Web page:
You can open an ABLE account in any state you choose — you do not have to open an account in the state where you live. States with ABLE programs list their program details and explain their application process online. The ABLE National Resource Center lists details about each state’s ABLE program, with links to each state website.

Learn more about ABLE accounts.

To choose the best ABLE account for you, use the ABLE National Resource Center to learn which states offer ABLE programs, how each program works, and if you need to be a resident of that state to open an account there. You can only open one ABLE account, so you need to compare the different programs. Arizona's ABLE account program is AZ ABLE, which is only open to Arizona residents.

When comparing programs, check:

  • The minimum amount you need to open an ABLE account, and the cost of any fees
  • How you can deposit and withdraw money from the account — electronic transfer, paper check, debit card, etc. — and how long it takes to get your money when you need it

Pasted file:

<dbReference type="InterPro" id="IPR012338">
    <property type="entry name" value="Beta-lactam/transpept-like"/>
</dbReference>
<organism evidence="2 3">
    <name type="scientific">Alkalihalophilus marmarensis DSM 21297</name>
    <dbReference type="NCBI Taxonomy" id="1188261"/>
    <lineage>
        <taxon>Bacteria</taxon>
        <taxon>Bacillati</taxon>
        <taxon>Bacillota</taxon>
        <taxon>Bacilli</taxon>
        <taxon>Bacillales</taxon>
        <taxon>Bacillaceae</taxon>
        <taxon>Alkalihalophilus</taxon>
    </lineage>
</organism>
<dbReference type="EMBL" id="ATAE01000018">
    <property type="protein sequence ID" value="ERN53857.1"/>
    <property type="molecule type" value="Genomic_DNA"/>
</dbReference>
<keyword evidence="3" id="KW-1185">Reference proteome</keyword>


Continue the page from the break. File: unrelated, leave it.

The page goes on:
• The investment choices you have (each state offers multiple options, but some offer more than others)
  • The level at which the program stops letting you make more deposits (usually somewhere between $200,000 and $500,000)

You can spend money you take out of your ABLE account on any “qualified disability expense,” which means anything that helps you increase or maintain your health, independence, or quality of life. This includes housing, transportation, medical expenses, prevention, wellness, education, employment training and support, assistive technology, personal assistance services, financial management, administrative services, legal fees, and basic living expenses. You need to keep all receipts to prove you spent the money on qualified expenses. Learn more about ABLE accounts.